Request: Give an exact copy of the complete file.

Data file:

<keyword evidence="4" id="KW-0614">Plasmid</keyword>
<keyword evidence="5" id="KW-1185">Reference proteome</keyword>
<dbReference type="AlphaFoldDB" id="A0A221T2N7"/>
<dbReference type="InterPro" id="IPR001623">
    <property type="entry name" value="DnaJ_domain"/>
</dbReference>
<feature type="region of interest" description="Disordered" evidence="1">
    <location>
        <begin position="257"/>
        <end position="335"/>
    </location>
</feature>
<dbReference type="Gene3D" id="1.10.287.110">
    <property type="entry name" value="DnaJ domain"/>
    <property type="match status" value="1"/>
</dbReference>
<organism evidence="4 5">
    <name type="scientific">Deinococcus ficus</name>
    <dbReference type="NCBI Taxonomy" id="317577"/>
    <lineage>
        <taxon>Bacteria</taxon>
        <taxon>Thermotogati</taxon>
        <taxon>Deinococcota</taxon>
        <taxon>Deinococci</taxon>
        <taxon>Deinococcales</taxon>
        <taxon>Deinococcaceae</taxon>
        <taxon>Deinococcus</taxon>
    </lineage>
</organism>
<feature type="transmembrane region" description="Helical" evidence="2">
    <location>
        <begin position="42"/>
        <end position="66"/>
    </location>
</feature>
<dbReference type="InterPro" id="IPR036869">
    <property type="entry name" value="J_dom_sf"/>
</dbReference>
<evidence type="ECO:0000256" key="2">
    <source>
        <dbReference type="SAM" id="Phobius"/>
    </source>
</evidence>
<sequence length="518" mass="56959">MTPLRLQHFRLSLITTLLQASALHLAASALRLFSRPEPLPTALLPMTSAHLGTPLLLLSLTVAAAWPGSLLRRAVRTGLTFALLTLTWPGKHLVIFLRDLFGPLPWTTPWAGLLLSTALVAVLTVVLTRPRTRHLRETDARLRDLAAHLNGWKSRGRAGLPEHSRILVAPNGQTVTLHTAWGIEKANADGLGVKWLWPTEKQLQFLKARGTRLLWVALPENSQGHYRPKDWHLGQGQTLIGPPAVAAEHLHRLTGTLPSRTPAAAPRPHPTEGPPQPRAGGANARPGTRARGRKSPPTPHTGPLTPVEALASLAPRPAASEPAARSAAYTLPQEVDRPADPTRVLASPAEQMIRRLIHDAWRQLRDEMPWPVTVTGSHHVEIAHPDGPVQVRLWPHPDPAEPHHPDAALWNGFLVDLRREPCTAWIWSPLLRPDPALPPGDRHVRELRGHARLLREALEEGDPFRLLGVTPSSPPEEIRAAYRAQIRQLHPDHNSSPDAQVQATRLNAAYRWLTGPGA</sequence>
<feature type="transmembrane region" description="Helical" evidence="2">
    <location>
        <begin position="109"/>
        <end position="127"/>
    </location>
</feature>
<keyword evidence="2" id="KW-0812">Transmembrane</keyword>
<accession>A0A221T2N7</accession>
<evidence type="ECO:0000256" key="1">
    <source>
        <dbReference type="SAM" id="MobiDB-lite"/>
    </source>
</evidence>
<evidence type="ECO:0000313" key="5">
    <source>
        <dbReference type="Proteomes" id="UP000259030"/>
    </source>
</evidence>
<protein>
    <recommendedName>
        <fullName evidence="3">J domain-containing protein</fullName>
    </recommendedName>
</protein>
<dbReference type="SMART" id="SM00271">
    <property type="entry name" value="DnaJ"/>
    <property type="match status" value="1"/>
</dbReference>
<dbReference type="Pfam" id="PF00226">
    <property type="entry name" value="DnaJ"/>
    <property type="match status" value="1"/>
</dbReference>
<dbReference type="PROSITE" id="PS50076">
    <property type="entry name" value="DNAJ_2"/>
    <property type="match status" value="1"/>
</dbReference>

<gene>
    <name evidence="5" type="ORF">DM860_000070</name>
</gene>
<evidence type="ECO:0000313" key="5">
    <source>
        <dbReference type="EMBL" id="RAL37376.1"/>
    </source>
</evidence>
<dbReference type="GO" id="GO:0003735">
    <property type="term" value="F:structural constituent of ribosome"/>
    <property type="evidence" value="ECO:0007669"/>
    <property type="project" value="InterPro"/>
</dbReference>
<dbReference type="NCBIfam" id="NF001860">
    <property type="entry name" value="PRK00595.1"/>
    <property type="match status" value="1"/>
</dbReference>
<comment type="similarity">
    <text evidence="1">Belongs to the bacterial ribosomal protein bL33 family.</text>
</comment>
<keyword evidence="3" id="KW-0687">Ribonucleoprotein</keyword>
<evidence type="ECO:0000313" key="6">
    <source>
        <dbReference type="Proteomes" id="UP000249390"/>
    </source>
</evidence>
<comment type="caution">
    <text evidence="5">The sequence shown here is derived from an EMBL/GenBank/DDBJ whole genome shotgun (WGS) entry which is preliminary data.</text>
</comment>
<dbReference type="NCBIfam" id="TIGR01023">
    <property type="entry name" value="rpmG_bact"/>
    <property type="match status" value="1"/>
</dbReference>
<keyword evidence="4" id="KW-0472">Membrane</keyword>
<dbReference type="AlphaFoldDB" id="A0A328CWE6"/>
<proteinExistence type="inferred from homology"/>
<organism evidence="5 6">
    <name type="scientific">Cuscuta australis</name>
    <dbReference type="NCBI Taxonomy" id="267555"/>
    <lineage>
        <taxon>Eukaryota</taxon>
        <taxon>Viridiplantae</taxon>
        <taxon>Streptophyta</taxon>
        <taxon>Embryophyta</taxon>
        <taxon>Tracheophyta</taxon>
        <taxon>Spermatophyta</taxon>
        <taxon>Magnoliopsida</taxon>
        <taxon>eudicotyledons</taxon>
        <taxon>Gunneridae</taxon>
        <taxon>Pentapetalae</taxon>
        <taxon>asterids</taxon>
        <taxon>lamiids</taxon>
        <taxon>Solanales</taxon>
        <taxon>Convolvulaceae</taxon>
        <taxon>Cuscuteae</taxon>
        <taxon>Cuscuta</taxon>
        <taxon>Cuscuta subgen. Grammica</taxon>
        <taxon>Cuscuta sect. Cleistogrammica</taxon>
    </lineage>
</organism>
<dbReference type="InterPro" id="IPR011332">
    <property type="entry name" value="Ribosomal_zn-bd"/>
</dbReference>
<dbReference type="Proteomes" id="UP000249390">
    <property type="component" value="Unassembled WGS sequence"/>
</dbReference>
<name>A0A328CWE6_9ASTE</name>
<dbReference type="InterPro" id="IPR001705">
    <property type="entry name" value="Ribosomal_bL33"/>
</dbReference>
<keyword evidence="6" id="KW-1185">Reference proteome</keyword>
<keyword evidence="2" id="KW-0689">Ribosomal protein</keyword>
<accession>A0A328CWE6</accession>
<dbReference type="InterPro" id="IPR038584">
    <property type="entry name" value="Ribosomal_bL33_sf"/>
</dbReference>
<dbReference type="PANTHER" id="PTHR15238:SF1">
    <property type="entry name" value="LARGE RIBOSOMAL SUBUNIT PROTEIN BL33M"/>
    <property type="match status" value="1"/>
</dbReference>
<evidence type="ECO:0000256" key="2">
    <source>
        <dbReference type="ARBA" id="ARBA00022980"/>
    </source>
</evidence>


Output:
<keyword evidence="4" id="KW-0614">Plasmid</keyword>
<keyword evidence="5" id="KW-1185">Reference proteome</keyword>
<dbReference type="AlphaFoldDB" id="A0A221T2N7"/>
<dbReference type="InterPro" id="IPR001623">
    <property type="entry name" value="DnaJ_domain"/>
</dbReference>
<feature type="region of interest" description="Disordered" evidence="1">
    <location>
        <begin position="257"/>
        <end position="335"/>
    </location>
</feature>
<dbReference type="Gene3D" id="1.10.287.110">
    <property type="entry name" value="DnaJ domain"/>
    <property type="match status" value="1"/>
</dbReference>
<organism evidence="4 5">
    <name type="scientific">Deinococcus ficus</name>
    <dbReference type="NCBI Taxonomy" id="317577"/>
    <lineage>
        <taxon>Bacteria</taxon>
        <taxon>Thermotogati</taxon>
        <taxon>Deinococcota</taxon>
        <taxon>Deinococci</taxon>
        <taxon>Deinococcales</taxon>
        <taxon>Deinococcaceae</taxon>
        <taxon>Deinococcus</taxon>
    </lineage>
</organism>
<feature type="transmembrane region" description="Helical" evidence="2">
    <location>
        <begin position="42"/>
        <end position="66"/>
    </location>
</feature>
<dbReference type="InterPro" id="IPR036869">
    <property type="entry name" value="J_dom_sf"/>
</dbReference>
<evidence type="ECO:0000256" key="2">
    <source>
        <dbReference type="SAM" id="Phobius"/>
    </source>
</evidence>
<sequence length="518" mass="56959">MTPLRLQHFRLSLITTLLQASALHLAASALRLFSRPEPLPTALLPMTSAHLGTPLLLLSLTVAAAWPGSLLRRAVRTGLTFALLTLTWPGKHLVIFLRDLFGPLPWTTPWAGLLLSTALVAVLTVVLTRPRTRHLRETDARLRDLAAHLNGWKSRGRAGLPEHSRILVAPNGQTVTLHTAWGIEKANADGLGVKWLWPTEKQLQFLKARGTRLLWVALPENSQGHYRPKDWHLGQGQTLIGPPAVAAEHLHRLTGTLPSRTPAAAPRPHPTEGPPQPRAGGANARPGTRARGRKSPPTPHTGPLTPVEALASLAPRPAASEPAARSAAYTLPQEVDRPADPTRVLASPAEQMIRRLIHDAWRQLRDEMPWPVTVTGSHHVEIAHPDGPVQVRLWPHPDPAEPHHPDAALWNGFLVDLRREPCTAWIWSPLLRPDPALPPGDRHVRELRGHARLLREALEEGDPFRLLGVTPSSPPEEIRAAYRAQIRQLHPDHNSSPDAQVQATRLNAAYRWLTGPGA</sequence>
<feature type="transmembrane region" description="Helical" evidence="2">
    <location>
        <begin position="109"/>
        <end position="127"/>
    </location>
</feature>
<keyword evidence="2" id="KW-0812">Transmembrane</keyword>
<accession>A0A221T2N7</accession>
<evidence type="ECO:0000256" key="1">
    <source>
        <dbReference type="SAM" id="MobiDB-lite"/>
    </source>
</evidence>
<evidence type="ECO:0000313" key="5">
    <source>
        <dbReference type="Proteomes" id="UP000259030"/>
    </source>
</evidence>
<protein>
    <recommendedName>
        <fullName evidence="3">J domain-containing protein</fullName>
    </recommendedName>
</protein>
<dbReference type="SMART" id="SM00271">
    <property type="entry name" value="DnaJ"/>
    <property type="match status" value="1"/>
</dbReference>
<dbReference type="Pfam" id="PF00226">
    <property type="entry name" value="DnaJ"/>
    <property type="match status" value="1"/>
</dbReference>
<dbReference type="PROSITE" id="PS50076">
    <property type="entry name" value="DNAJ_2"/>
    <property type="match status" value="1"/>
</dbReference>

<gene>
    <name evidence="5" type="ORF">DM860_000070</name>
</gene>
<evidence type="ECO:0000313" key="5">
    <source>
        <dbReference type="EMBL" id="RAL37376.1"/>
    </source>
</evidence>
<dbReference type="GO" id="GO:0003735">
    <property type="term" value="F:structural constituent of ribosome"/>
    <property type="evidence" value="ECO:0007669"/>
    <property type="project" value="InterPro"/>
</dbReference>
<dbReference type="NCBIfam" id="NF001860">
    <property type="entry name" value="PRK00595.1"/>
    <property type="match status" value="1"/>
</dbReference>
<comment type="similarity">
    <text evidence="1">Belongs to the bacterial ribosomal protein bL33 family.</text>
</comment>
<keyword evidence="3" id="KW-0687">Ribonucleoprotein</keyword>
<evidence type="ECO:0000313" key="6">
    <source>
        <dbReference type="Proteomes" id="UP000249390"/>
    </source>
</evidence>
<comment type="caution">
    <text evidence="5">The sequence shown here is derived from an EMBL/GenBank/DDBJ whole genome shotgun (WGS) entry which is preliminary data.</text>
</comment>
<dbReference type="NCBIfam" id="TIGR01023">
    <property type="entry name" value="rpmG_bact"/>
    <property type="match status" value="1"/>
</dbReference>
<keyword evidence="4" id="KW-0472">Membrane</keyword>
<dbReference type="AlphaFoldDB" id="A0A328CWE6"/>
<proteinExistence type="inferred from homology"/>
<organism evidence="5 6">
    <name type="scientific">Cuscuta australis</name>
    <dbReference type="NCBI Taxonomy" id="267555"/>
    <lineage>
        <taxon>Eukaryota</taxon>
        <taxon>Viridiplantae</taxon>
        <taxon>Streptophyta</taxon>
        <taxon>Embryophyta</taxon>
        <taxon>Tracheophyta</taxon>
        <taxon>Spermatophyta</taxon>
        <taxon>Magnoliopsida</taxon>
        <taxon>eudicotyledons</taxon>
        <taxon>Gunneridae</taxon>
        <taxon>Pentapetalae</taxon>
        <taxon>asterids</taxon>
        <taxon>lamiids</taxon>
        <taxon>Solanales</taxon>
        <taxon>Convolvulaceae</taxon>
        <taxon>Cuscuteae</taxon>
        <taxon>Cuscuta</taxon>
        <taxon>Cuscuta subgen. Grammica</taxon>
        <taxon>Cuscuta sect. Cleistogrammica</taxon>
    </lineage>
</organism>
<dbReference type="InterPro" id="IPR011332">
    <property type="entry name" value="Ribosomal_zn-bd"/>
</dbReference>
<dbReference type="Proteomes" id="UP000249390">
    <property type="component" value="Unassembled WGS sequence"/>
</dbReference>
<name>A0A328CWE6_9ASTE</name>
<dbReference type="InterPro" id="IPR001705">
    <property type="entry name" value="Ribosomal_bL33"/>
</dbReference>
<keyword evidence="6" id="KW-1185">Reference proteome</keyword>
<keyword evidence="2" id="KW-0689">Ribosomal protein</keyword>
<accession>A0A328CWE6</accession>
<dbReference type="InterPro" id="IPR038584">
    <property type="entry name" value="Ribosomal_bL33_sf"/>
</dbReference>
<dbReference type="PANTHER" id="PTHR15238:SF1">
    <property type="entry name" value="LARGE RIBOSOMAL SUBUNIT PROTEIN BL33M"/>
    <property type="match status" value="1"/>
</dbReference>
<evidence type="ECO:0000256" key="2">
    <source>
        <dbReference type="ARBA" id="ARBA00022980"/>
    </source>
</evidence>